Photo by Seth Kubersky
Jon Bennett performs "It's Rabbit Night!" on opening night of the 2020 Orlando Fringe Winter Mini-Fest, which continues through Jan. 12.
Here are four opening-night reviews from the 2020 Orlando Fringe Winter Mini-Fest, which continues through Jan. 12 at the Lowndes Shakespeare Center. For more information see this week’s Live Active Cultures
, and visit ofwinterminifest.com
Lil Theatre Company, Orlando FL
Remaining performance: Sunday 1/12 at 6:15 pm
Orlando Fringe theater producer Lindsay Taylor makes her stage debut in The Lightweight
, a hard-hitting solo dramedy about finding personal redemption through pugilism, but you wouldn’t know she’d only been acting for four months based on this passionate performance. The script, written by past Critics’ Choice winner Willi Carlisle, tells the sadly realistic story of a nerdy college student whose literary dreams are derailed by the campus’ alcohol-fueled rape culture; the tale is fictionalized, but Taylor is so invested you’ll believe it’s her own. Taylor’s comic timing and elastic expressions elicit big laughs from the avalanche of pop-culture puns, even if you don’t understand all the Game of Thrones
references. But it’s during the quiet devastation of the emotional ending that you’ll discover this Lightweight
packs a serious punch.
Candy Bones, Vancouver BC
Remaining performance: Saturday 1/11 at 6:30 pm, Sunday 1/12 at 8 pm
In the spirit of “anything can happen at Fringe,” one of this year’s performers has failed to show up, which leaves the lanky, long-haired stagehand Larry (Candice Roberts) the perfect opportunity to prove that it can’t be that hard to put on a show. What follows is an increasingly surreal series of awkward variety acts – ranging from a barrage of bad penis jokes, tap dancing to heavy metal music, and audience-participation Budweiser chugging – all wrapped in a blanket of casual misogyny. With his patently fake ZZ Top beard and incessant string of sexist non sequiturs, Larry is like the Canadian poster boy for toxic masculinity, but he’s trying his best to get “woke,” if only to impress the girl of his dreams. Larry’s odyssey of self-actualization involves an unforgettably awful cover of a Pink Floyd classic, and culminates in a soul- (and skin-) baring dream sequence that demonstrates the fearless lengths Roberts will go to for her audience. Roberts calls her unique brand of feminist physical theater a “clown show,” but don’t go in expecting Cirque du Soleil. If, however, you want to experience the full breadth of Fringe-ness packed into one performance, this is your show.
It’s Rabbit Night!!!
A Mulled Wine, Newton New Zealand
Remaining Show: Saturday 10:30 pm
A couple of years ago, comic Jon Bennett brought a gorilla suit-based show to Fringe that I felt portended the fall of civilization
. This time, he’s back with a pink bunny costume, and while I don’t feel any better about society’s collapse, at least I laughed myself silly for an hour. Describing the action (or lack thereof) in this show would do it no justice; suffice it to say there will be unintelligible sing-alongs, uncomfortable anecdotes about Bennett’s sexual escapades, and repeated invitations to engage in an orgy. Some people might think being harangued by an apparent escapee from the all-Hobbit remake of A Christmas Story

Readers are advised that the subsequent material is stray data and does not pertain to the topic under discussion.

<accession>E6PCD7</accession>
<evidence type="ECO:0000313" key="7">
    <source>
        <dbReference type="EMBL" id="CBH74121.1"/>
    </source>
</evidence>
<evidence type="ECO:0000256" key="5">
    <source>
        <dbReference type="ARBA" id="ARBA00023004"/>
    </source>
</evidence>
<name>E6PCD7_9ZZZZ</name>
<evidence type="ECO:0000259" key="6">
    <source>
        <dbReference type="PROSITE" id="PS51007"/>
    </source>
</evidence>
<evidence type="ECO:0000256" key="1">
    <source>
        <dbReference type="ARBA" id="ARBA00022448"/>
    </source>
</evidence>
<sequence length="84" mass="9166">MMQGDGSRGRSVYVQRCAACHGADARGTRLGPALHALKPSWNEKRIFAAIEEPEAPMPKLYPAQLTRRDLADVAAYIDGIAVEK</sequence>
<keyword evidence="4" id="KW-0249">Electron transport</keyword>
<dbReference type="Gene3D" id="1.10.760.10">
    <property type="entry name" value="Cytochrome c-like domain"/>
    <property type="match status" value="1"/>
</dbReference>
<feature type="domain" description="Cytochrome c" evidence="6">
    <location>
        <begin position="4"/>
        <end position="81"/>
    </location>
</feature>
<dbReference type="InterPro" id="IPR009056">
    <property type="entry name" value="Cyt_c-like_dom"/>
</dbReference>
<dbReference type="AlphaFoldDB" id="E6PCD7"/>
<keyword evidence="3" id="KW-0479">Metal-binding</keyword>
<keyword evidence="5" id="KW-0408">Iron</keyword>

sounds like an anticlimactic way to spend an evening; Bennett might agree, as he openly admits that his show is a five-minute skit stretched out into absurdity. But if you’re willing to take a risk on pure stupidity, and appreciate an adorable bunny video or 12, It’s Rabbit Night
is ideal late-night Fringe fare. And even if you aren’t, attend Bennett’s benefit for the Australian bush fires (which have directly impacted his family on Kangaroo Island) at Savoy on Tuesday, Jan. 14.
Six Chick Flicks
Kerry Ipema, Brooklyn NY
Remaining performances: Saturday 1/11 1:45 pm, Sunday 1/12 5:54 pm
In ancient times – say, the mid-2000s – you could go to a movie theater and see a movie that did not involve superheroes or interstellar explosions, but rather focused on female characters and romance. Today, unless its title is Little Women
, those films have been banished from cinemas to streaming services and the Lifetime network. Luckily, the crack comic team Kerry Ipema and KK Apple are here to affectionately skewer six classics from the era when so-called “chick flicks” could still succeed at the box office. The show, which was created in collaboration with “Fringe God” TJ Dawe, consists of 10-minute, two-person parodies of a half-dozen movies, beginning with Titanic
(whose buoyant doors become a running gag) and ending with a ridiculous recreation of Dirty Dancing
’s iconic choreography. Eighty percent of the script is a straightforward spoofing of the movies’ plots and performers, which Ipema and Apple execute with SNL
-worthy aplomb. But they also occasionally step outside the narrative to point out how these supposedly female-friendly films reinforce the patriarchy by pitting women against each other and reinforcing unrealistic expectations; their repeated references to the “Rose Effect,” which often infects screenplays written by men, are particularly pointed. Although I laughed out loud even at the lampooning of The Notebook
, which I’ve never actually seen, I ultimately wished the subversive elements were even sharper, so fans of these films couldn’t so easily laugh off their problematic elements. By the time Ipema and Apple took their well-deserved final bow, I mostly just wanted to watch Legally Blonde
again, which I’m not sure was their intention. Note: The remaining performances have sold out, but the show is scheduled to return to Orlando in May.
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